CSI Business: How to Uncover Who Committed Fraud


Theft is every business’s worst nightmare. It doesn’t matter what gets stolen or from where it goes missing; even a small amount of theft is enough to turn a growing enterprise into a collapsing catastrophe.

Undoubtedly, the worst type of theft is financial fraud, which is the most expensive to occur, the hardest to catch, and most painful to overcome. Every year, American merchants collectively lose more than $200 billion to various types of fraud, but with swift, decisive action, a business owner can mitigate the damage of fraud and put the perpetrators behind bars ― if the perpetrators can be found in time.

Learning more about typical fraudsters can help business owners understand who is most likely to attack their business and how to protect themselves against such theft. With a little detective work, business owners can justly assign blame and work to overcome the effects of fraud.

Was It a Stranger?

An overwhelming majority of fraud cases are perpetrated by individuals or groups who have no connection to the victimized business. One study on payments fraud found that more than 76 percent of fraud attempts come from outside the organizations who suffered the attacks.

Strangers almost always access essential financial systems through digital means. Fortunately, computers save an abundance of data that can be used to accuse and locate the fraudsters. Ideally, once a business discovers that fraud has occurred, all computer systems should remain unused until they have been cleared of evidence useful to discover the guilty party, which is most likely a stranger far away.

Was It the Staff?

Fraud perpetrated by employees is common, especially amongst big businesses. However, recently internal fraud has been on the rise, and businesses can lose between 5 and 6 percent of their annual revenues to dishonest staff. Employees who commit fraud do so in number of ways, including:

  • Asset misappropriation, or the taking of anything not glued down, including office supplies, merchandise, and even cash money.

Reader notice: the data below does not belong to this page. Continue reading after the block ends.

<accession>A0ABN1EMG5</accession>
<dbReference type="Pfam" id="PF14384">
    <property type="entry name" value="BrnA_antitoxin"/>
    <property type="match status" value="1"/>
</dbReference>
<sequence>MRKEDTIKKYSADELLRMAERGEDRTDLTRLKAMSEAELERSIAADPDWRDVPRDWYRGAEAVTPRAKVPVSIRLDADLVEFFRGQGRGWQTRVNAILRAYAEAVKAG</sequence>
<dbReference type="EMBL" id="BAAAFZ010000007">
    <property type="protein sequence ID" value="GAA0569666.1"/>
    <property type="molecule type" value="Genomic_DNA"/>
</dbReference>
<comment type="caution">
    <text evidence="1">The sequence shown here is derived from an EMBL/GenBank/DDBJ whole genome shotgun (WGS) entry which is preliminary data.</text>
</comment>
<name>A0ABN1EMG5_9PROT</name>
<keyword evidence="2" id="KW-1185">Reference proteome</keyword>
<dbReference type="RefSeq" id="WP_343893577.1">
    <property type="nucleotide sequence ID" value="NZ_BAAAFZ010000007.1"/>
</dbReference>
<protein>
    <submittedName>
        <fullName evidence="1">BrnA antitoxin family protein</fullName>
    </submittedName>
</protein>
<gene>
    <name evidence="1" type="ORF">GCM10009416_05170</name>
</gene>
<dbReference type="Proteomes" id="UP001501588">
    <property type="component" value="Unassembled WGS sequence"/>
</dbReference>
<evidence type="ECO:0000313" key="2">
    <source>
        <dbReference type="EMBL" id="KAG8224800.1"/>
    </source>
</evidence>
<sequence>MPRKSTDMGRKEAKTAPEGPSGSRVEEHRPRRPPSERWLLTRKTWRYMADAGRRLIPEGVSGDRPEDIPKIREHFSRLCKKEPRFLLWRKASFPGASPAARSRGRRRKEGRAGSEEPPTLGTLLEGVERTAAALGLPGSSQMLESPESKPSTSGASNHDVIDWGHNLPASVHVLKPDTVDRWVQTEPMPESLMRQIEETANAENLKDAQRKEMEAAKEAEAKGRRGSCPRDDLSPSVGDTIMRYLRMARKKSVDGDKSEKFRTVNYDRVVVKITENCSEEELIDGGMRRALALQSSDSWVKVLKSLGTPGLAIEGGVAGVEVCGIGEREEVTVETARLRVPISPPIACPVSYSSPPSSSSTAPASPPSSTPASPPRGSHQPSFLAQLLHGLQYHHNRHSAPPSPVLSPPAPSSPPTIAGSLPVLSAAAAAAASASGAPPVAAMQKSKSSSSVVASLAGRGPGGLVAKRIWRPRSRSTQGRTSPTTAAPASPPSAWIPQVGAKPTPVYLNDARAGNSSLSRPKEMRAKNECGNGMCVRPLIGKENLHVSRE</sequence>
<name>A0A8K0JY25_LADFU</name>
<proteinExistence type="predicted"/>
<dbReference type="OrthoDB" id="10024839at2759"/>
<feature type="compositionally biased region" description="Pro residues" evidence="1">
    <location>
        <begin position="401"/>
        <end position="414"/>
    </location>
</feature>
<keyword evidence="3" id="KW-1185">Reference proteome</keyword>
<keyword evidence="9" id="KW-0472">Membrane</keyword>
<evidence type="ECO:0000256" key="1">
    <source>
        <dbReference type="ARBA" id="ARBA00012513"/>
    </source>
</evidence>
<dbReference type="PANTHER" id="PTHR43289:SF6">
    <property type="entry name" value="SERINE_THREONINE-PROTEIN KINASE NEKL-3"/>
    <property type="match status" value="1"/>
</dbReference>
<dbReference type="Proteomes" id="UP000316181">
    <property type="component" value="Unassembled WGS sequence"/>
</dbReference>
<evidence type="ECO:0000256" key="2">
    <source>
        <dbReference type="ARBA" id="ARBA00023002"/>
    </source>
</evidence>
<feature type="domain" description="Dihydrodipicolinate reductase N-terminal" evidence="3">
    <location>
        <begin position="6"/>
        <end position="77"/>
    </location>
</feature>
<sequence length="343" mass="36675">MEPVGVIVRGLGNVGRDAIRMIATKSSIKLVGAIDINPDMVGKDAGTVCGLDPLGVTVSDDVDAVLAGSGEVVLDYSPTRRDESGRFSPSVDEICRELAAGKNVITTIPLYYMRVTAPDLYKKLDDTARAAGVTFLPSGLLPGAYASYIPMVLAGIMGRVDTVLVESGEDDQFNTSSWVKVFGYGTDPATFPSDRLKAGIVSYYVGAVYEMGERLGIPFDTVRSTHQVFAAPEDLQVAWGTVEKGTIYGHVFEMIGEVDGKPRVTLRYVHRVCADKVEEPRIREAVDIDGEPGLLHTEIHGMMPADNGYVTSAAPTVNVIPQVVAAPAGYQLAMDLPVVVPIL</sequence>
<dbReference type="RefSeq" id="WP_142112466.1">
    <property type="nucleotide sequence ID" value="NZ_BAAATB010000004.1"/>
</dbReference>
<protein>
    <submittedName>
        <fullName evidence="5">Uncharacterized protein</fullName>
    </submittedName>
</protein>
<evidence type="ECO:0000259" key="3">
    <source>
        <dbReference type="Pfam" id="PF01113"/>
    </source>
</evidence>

• Corruption, or the taking of bribes or kickbacks.
  • Financial statement fraud, or the falsifying of financial statements for gain, as in the infamous cases of Enron and WorldCom.

Businesses should always suspect that employees are committing fraud. Education is one of the most potent antidotes for internal fraud, and teaching staff what constitutes fraud and how the company handles fraud ― i.e. reports to the authorities ― should dissuade most staff members from participating in fraudulent activity.

Was It the Auditors?

Auditors are easy targets for accusations of fraud. They work closely with financial information and often understand better than others potential loopholes that may be exploited for monetary gain. Additionally, most businesses expect auditors to catch weaknesses that could lead to fraud before the damage occurs, and auditors’ failure to prevent fraud leads to bad feelings that can be disastrously critical.

It is true that many auditors’ main goals are to thwart fraud, and the inability to spot potential flaws in the system could indicate malpractice. However, all business owners should be careful not to put too much blame on auditors who are working hard to locate and eliminate fraud, as inappropriate accusations may lead to more vulnerability in the long run.

Was It Yourself?

Ultimately, business owners will almost always share some of the blame for successful fraud. It is entirely possible to protect one’s enterprise from the vast majority of fraud attacks. From the start, a business should focus on security, both digital and physical, to protect its assets. It is wise to hire a professional forensic accounting firm to routinely survey fraud prevention tactics and enact new, improved strategies for counteracting attacks. Business owners have the responsibility to protect their enterprises from fraud in every possible way, and a failure to do so brings the blame onto them.

The Mind of a Fraudster

Fraud is a crime committed everywhere and by anyone. In fact, in comparison to other criminals, fraudsters are distinctly diverse and therefore difficult to discern from the rest of the law-abiding population. For example, those who commit fraud are likely to be highly educated, more religious than average, rarely abuse alcohol or drugs, and generally abstain from other types of criminal activity. Fraudsters are slightly more often male, but considering 30 percent of fraud perpetrators identify as female (compared to 3 percent of most other criminals), the genders are relatively balanced in fraud.

However, the reasons individuals commit fraud remains almost identical from case to case. All fraudsters experience the fraud triangle, which includes a perceived pressure to be dishonest, a perceived opportunity to succeed in theft, and a rationalization of their corrupt behaviors.

Business owners have almost no way to prevent the fraud triangle from developing, but they can protect themselves with smart business choices, trustworthy employees, and steadfast security systems. Then, their chances of suffering the destructive effects of fraud are incredibly low.

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